I'm doing a tiny bit of research and am wondering if there are any methods currently known for securing a sender such that it can be conclusively determined that a file has not been tampered with after it was created. I don't work in cryptography and only have a passing knowledge of the topics but I'm well aware of the hashing algorithms. My question is more about verifying that someone hasn't attacked and manipulated the system that performs the hash. We trust the hash that is provided to us but how can we verify the provider of the hash wasn't corrupted?

For example, assume a device takes a photo or video and automatically hashes (and possibly digitally signs?) the image or video produced, so that a recipient can hash the received image and verify the hash matches the one produced by the device. Consider a scenario where someone records an image with this device but wants to provide a falsified image after the fact. Is it possible to prevent them from doing so? i.e. do we have a method to prove that person A tampered with the image and/or the device after the fact, and that the image absolutely should no longer be trusted?

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    i've always found it silly when the document and hash come from the same server; how can you detect a fault in that case? Like when the sha is right next to the download link: useless – dandavis Jul 6 '17 at 18:47
  • Yes I've always wondered about that too. If a file is served from a third-party server over an unsecure link but the hash is provided from a separate server over a secure link then there is at least some reasonable reliance. But all a dedicated attacker has to do is compromise the server providing the hash, and there's no way that I know of to verify if that kind of tampering has occurred. And that's really what I'm looking for, verifying that a file and its claimed hash were not replaced by an attacker. – Dave Jul 6 '17 at 19:02

Normal hashing methods act as integrity checks for checking if a file is corrupt. In this context corrupt does not mean tampered with, but that something got lost in transit. It's totally possible for an attacker to change the hash on a compromised device.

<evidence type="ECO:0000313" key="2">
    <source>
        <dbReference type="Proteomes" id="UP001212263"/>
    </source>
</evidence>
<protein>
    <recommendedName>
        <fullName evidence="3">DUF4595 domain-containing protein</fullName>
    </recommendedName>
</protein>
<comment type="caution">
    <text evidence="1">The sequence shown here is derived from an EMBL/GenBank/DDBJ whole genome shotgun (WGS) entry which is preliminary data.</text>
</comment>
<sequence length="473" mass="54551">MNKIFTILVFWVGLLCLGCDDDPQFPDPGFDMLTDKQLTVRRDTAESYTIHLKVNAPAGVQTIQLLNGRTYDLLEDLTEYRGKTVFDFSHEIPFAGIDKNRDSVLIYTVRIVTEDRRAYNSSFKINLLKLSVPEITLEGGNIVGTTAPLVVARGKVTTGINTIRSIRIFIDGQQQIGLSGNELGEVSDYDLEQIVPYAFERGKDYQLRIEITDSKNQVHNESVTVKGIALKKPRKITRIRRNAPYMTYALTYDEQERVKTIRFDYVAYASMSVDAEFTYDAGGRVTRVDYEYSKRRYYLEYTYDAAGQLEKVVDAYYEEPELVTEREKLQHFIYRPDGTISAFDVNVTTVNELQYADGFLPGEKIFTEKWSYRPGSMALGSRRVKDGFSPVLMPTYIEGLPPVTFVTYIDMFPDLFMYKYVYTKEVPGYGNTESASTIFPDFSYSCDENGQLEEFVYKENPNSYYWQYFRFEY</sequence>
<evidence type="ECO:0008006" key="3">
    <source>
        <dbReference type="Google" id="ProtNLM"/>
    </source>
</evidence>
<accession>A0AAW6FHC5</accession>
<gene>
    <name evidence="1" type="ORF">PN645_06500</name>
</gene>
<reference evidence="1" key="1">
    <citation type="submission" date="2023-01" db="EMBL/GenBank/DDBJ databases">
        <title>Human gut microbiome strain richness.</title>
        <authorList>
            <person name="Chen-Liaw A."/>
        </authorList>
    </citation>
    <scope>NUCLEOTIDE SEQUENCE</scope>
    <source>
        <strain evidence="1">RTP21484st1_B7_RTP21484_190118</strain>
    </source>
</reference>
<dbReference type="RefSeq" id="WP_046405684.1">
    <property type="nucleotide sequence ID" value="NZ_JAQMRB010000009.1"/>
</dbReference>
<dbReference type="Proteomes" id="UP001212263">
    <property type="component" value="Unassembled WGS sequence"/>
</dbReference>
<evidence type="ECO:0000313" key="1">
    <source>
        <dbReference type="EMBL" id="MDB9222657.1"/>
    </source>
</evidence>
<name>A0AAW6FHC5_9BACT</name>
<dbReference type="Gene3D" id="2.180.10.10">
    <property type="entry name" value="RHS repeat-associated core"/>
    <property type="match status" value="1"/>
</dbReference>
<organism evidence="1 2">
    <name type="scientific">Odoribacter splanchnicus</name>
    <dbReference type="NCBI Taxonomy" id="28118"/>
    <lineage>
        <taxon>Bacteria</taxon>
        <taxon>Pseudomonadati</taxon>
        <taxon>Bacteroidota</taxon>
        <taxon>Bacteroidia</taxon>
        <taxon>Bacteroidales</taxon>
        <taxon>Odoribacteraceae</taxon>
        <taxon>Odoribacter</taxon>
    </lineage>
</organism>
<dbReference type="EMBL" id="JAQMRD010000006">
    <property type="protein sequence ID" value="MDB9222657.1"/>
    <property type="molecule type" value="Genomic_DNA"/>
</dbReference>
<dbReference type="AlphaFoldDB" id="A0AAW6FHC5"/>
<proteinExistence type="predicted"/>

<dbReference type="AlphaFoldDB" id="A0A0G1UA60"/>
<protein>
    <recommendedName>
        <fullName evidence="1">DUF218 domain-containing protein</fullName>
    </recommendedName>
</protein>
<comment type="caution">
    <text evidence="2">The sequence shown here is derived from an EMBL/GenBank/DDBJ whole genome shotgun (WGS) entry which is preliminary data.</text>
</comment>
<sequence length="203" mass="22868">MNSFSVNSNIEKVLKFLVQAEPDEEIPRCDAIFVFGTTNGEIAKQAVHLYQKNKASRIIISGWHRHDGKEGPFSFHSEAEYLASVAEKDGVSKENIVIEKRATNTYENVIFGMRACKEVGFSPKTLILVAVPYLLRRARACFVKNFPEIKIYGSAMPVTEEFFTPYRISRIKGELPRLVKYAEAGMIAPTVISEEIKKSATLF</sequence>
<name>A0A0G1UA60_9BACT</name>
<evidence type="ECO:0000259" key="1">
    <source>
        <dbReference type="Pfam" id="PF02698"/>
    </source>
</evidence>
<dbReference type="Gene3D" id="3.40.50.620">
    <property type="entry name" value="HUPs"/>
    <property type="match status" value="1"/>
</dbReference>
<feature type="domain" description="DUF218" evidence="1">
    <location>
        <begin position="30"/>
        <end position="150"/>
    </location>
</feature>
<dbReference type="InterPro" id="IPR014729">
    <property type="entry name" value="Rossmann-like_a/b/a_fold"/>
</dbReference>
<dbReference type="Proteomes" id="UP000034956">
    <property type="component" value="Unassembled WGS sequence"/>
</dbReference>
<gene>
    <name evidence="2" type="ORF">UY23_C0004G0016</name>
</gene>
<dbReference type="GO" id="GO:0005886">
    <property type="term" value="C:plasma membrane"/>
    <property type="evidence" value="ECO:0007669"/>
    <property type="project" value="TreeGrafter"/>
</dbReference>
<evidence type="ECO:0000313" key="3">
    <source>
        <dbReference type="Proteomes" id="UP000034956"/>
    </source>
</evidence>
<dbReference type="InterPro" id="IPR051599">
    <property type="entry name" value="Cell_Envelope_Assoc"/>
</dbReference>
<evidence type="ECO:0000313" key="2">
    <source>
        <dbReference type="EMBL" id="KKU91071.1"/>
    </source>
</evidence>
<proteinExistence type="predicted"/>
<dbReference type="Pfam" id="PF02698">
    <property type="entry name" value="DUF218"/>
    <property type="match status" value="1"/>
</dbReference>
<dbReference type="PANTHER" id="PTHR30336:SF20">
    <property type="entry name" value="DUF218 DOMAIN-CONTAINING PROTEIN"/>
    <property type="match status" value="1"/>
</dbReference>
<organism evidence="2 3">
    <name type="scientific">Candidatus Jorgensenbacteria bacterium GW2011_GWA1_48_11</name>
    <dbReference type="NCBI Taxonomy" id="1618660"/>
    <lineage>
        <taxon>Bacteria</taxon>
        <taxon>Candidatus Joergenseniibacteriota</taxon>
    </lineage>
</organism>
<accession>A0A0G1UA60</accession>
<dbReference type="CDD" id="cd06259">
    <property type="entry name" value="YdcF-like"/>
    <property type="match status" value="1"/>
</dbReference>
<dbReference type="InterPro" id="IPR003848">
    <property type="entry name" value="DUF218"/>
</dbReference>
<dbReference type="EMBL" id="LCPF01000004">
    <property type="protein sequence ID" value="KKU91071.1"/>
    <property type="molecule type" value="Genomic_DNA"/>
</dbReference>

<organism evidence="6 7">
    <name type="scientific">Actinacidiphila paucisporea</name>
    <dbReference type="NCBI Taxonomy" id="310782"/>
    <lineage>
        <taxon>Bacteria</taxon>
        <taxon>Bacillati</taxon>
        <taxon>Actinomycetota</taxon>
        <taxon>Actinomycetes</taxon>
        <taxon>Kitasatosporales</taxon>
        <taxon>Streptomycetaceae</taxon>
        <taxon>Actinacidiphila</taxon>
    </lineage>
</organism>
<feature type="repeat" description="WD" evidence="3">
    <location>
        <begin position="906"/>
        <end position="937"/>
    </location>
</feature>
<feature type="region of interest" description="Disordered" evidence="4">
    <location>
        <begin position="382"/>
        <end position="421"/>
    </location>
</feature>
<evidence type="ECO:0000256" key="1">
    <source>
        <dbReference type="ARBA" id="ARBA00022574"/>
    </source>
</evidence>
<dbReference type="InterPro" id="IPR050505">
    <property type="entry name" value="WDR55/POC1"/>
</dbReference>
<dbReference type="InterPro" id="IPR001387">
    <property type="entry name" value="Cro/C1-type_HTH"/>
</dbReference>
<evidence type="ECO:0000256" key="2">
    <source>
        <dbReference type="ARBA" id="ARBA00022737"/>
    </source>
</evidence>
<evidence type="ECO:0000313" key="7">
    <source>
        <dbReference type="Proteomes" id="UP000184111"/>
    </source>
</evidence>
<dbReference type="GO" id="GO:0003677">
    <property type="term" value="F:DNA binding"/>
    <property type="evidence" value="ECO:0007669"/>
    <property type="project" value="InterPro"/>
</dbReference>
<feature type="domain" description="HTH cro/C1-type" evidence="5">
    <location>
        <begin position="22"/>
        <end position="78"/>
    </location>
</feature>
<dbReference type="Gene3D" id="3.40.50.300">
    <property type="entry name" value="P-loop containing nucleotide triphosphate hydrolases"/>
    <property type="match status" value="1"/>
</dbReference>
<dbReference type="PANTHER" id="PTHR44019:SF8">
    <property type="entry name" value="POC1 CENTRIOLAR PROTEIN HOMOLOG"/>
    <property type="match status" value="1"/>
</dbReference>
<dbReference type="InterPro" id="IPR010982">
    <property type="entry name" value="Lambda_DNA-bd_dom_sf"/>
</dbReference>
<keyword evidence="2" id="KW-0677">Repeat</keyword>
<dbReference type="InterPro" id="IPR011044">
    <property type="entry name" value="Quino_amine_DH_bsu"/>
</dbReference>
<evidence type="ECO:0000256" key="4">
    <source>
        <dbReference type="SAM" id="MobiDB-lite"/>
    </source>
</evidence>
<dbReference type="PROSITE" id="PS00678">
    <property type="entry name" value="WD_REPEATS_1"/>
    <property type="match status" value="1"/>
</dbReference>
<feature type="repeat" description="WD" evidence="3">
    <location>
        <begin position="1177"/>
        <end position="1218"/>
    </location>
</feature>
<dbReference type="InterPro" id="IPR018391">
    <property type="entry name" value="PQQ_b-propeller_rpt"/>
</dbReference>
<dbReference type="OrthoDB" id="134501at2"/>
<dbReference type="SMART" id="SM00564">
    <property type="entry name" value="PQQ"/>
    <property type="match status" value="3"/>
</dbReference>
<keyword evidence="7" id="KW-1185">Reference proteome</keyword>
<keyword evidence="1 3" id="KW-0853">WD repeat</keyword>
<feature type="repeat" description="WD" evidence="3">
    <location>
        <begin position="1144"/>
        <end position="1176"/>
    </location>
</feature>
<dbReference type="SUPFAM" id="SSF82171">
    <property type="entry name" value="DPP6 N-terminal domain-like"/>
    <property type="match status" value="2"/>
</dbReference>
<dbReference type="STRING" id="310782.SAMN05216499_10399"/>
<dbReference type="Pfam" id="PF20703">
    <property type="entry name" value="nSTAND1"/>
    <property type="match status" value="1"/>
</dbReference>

To add to Douglas's solution to use an external log server: A solution to this is to use an HMAC. Here you create a hash with a secret. If both parties share the secret and the secret is now known to the attacker, you can detect if the file has been tampered with. However, if the device is compromised the attacker might got a hold of the secret, which would destroy this security layer. The same goes for signing with a secret key.


If you can make it expensive you can start thinking about an HSM, which is a device created for the task you are describing. From Wikipedia:

HSMs may possess controls that provide tamper evidence such as logging and alerting and tamper resistance such as deleting keys upon tamper detection.


  • Ah ok thanks, I remembered the basic concept but forgot the term HMAC. I found this excellent answer on Crypto.SE that outlines hash vs MAC vs digital signatures. According to it since the sender and receiver must know the shared key, if the key is publicly viewable for public verification of the file then someone could take that key, alter the file, and regenerate a new hash disguising the attack. So then it seems digital signatures may be the way to go. crypto.stackexchange.com/questions/5646/… – Dave Jul 6 '17 at 17:22
  • The digital signature generally uses an asymmetric key, with the private part doing the signing, and the public part used for verification of the signature. Protecting the private key becomes the paramount issue -- if the key is compromised, the signature is useless. If someone has achieved root on your system, and the private key is just in some 600 directory someplace, they have your key and can put whatever they want out there, and masquerade it as coming from you. HSMs or auth-protected USB keys that are only attached when something is to be signed. – rip... Jul 7 '17 at 3:28
  • IRTYM not known to the attacker – dave_thompson_085 Jul 7 '17 at 3:55

You could immediately upload a hash of the image to a server you control as soon as the image is taken. That ensures that when you get the image later, you can verify it was taken at the point you got the hash, or earlier, and hasn't been modified in the mean time.

Doesn't prevent someone hacking the device to destroy the image, or taking the image earlier and only uploaded the hash later.

It also requires a continuous network connection for your device.

  • That's pretty much along the lines I was thinking. If it caches the image/etc in another device while offline and then batch uploads the data periodically that introduces another attack point. That raises the question of can one device verify that it still has the authentic original data? If an attacker can break into the device and change the image but not the hash we can detect it, but if they can change the hash as well to whatever they want then we can't really prevent that. That's the crux of what I'm trying to find out, if there are ways to even detect if that happened. – Dave Jul 6 '17 at 16:45
  • And to clarify, I'm looking at a third party verifying this data when it doesn't trust the individual possessing the device. i.e. verifying the possessor didn't falsify the data they produced. There's no way I can think of to get around trusting the device itself though. – Dave Jul 6 '17 at 16:47

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